We spent a lot of time before the last release looking for parts of the framework that either didn’t work or were unnecessary to get the job done. An amazing amount of cruft can build up in a design over time. A great idea or new feature is often accompanied by several supporting pieces of infrastructure to make the feature work. When that feature is later changed or removed, those supporting pieces often mutate into some other purpose rather than going away. Cleaning out those extra bits now means that we won’t have to support them for years to come.
Here are ten bits of the channel framework you may or may not have noticed disappeared in June.
- The InnerChannelListener property was removed from ChannelListenerBase. Use GetProperty instead to run queries on the channel stack at run time.
- The Identity property was removed from IChannelListener. Use GetProperty<EndpointIdentity> to access this instead.
- The MessageVersion property was removed from IChannelManager. Use GetProperty<MessageVersion> to access this instead.
- The Scheme property was removed from IChannelManager. There were a few implementations that needed this property, and those specific channels still have a Scheme property on their factory and listener.
- The Manager property of IChannel was removed. If you use the ChannelBase class, your implementation will still have a reference to the manager, but the property is now protected by default.
- We got rid of everything on the IChannelManager interface so we just pitched the whole thing. There’s still a ChannelManagerBase class for you to extend but that’s purely for convenience.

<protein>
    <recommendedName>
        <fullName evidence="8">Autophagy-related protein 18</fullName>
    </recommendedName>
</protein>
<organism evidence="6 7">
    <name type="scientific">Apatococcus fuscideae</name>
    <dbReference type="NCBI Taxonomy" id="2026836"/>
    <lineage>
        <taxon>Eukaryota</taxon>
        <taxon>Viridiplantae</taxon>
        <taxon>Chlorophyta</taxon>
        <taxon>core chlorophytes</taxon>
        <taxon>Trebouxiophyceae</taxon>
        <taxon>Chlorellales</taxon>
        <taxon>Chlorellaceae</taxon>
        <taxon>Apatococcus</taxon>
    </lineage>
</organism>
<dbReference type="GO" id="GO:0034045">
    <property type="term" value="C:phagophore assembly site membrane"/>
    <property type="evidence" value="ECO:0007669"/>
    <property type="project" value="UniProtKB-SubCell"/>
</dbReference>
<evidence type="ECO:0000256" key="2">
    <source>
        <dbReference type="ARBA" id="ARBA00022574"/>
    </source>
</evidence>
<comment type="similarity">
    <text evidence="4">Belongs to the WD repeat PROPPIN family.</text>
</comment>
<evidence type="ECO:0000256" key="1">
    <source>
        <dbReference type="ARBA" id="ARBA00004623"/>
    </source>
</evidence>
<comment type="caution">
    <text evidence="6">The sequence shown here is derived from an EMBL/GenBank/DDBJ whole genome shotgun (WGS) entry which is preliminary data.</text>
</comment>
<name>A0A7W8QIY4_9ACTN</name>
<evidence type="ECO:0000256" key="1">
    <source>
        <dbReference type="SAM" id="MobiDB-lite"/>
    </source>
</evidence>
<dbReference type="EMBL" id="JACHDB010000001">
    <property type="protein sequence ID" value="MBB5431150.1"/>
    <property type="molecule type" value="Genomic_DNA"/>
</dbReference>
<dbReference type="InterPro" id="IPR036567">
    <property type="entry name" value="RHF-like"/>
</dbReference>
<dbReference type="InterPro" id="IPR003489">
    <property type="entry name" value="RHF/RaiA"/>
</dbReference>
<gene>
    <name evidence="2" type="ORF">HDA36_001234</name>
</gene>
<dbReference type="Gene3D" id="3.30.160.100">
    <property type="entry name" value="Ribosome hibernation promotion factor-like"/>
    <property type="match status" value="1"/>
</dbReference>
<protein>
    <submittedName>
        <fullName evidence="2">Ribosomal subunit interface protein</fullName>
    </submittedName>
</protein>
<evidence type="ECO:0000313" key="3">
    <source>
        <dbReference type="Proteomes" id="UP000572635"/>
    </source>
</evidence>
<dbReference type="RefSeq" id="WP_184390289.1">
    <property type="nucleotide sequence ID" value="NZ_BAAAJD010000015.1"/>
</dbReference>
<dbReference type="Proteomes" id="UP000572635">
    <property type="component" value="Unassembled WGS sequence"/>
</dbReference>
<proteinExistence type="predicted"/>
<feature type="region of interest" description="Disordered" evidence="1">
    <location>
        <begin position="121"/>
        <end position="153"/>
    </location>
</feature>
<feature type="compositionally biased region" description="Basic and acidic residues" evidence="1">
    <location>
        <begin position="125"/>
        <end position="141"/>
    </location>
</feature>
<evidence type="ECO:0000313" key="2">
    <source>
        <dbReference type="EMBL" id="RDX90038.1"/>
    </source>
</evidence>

- The ChannelManagerBase class was slimmed down by removing the AbortChannels, CloseChannels, BeginCloseChannels, and EndCloseChannels methods. All of these methods were part of a channel lifecycle management system that clashed with our guidance for controlling channel resources. We’ve tried to not tie the lifetime of a channel up with the lifetime of its factory or listener.
- The EventSender property and constructor were removed from CommunicationObject. This was a very infrequently used feature that was causing problems for some channel implementations.
- The UnhandledBindingElements collection was removed from BindingContext. Add any information to the BindingParameters collection instead on the BindingContext and use Find or FindAll to search through the parameters later. This means there’s only one place to search now instead of two.
- Each binding element had a BindingElementConverter class for importing and exporting policy. Some time ago we moved policy exporting to the binding elements but never removed anything from the converter classes. All of the BindingElementConverter classes are now named BindingElementImporter and just support policy import.
There’s one last piece that wasn’t technically removed but somewhat fits in with this list. The Fault member of CommunicationObject was changed from public to protected. It was totally inadvertent for anyone but the implementer to have access to this.
Next time: Consistency for Timeouts and Quotas